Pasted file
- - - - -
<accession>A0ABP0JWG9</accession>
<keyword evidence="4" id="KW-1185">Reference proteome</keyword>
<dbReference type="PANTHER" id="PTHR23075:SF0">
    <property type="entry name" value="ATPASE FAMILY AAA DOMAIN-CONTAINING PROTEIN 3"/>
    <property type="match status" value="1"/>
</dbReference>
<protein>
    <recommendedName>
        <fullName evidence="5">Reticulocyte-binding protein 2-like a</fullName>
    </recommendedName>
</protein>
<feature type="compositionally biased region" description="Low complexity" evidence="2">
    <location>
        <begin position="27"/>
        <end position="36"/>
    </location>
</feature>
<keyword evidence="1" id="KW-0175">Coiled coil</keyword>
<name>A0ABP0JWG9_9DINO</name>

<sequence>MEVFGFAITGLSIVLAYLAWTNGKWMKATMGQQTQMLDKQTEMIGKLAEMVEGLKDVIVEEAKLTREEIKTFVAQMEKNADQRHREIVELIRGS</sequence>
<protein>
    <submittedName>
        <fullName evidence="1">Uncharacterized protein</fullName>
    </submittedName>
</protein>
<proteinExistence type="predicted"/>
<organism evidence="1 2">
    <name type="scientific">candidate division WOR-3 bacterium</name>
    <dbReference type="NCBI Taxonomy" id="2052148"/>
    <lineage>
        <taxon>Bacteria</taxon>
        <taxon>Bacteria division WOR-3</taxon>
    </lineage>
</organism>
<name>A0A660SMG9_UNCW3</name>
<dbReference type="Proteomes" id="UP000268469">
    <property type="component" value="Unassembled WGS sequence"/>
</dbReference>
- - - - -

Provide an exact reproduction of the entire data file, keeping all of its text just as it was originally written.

<accession>A0ABP0JWG9</accession>
<keyword evidence="4" id="KW-1185">Reference proteome</keyword>
<dbReference type="PANTHER" id="PTHR23075:SF0">
    <property type="entry name" value="ATPASE FAMILY AAA DOMAIN-CONTAINING PROTEIN 3"/>
    <property type="match status" value="1"/>
</dbReference>
<protein>
    <recommendedName>
        <fullName evidence="5">Reticulocyte-binding protein 2-like a</fullName>
    </recommendedName>
</protein>
<feature type="compositionally biased region" description="Low complexity" evidence="2">
    <location>
        <begin position="27"/>
        <end position="36"/>
    </location>
</feature>
<keyword evidence="1" id="KW-0175">Coiled coil</keyword>
<name>A0ABP0JWG9_9DINO</name>

<sequence>MEVFGFAITGLSIVLAYLAWTNGKWMKATMGQQTQMLDKQTEMIGKLAEMVEGLKDVIVEEAKLTREEIKTFVAQMEKNADQRHREIVELIRGS</sequence>
<protein>
    <submittedName>
        <fullName evidence="1">Uncharacterized protein</fullName>
    </submittedName>
</protein>
<proteinExistence type="predicted"/>
<organism evidence="1 2">
    <name type="scientific">candidate division WOR-3 bacterium</name>
    <dbReference type="NCBI Taxonomy" id="2052148"/>
    <lineage>
        <taxon>Bacteria</taxon>
        <taxon>Bacteria division WOR-3</taxon>
    </lineage>
</organism>
<name>A0A660SMG9_UNCW3</name>
<dbReference type="Proteomes" id="UP000268469">
    <property type="component" value="Unassembled WGS sequence"/>
</dbReference>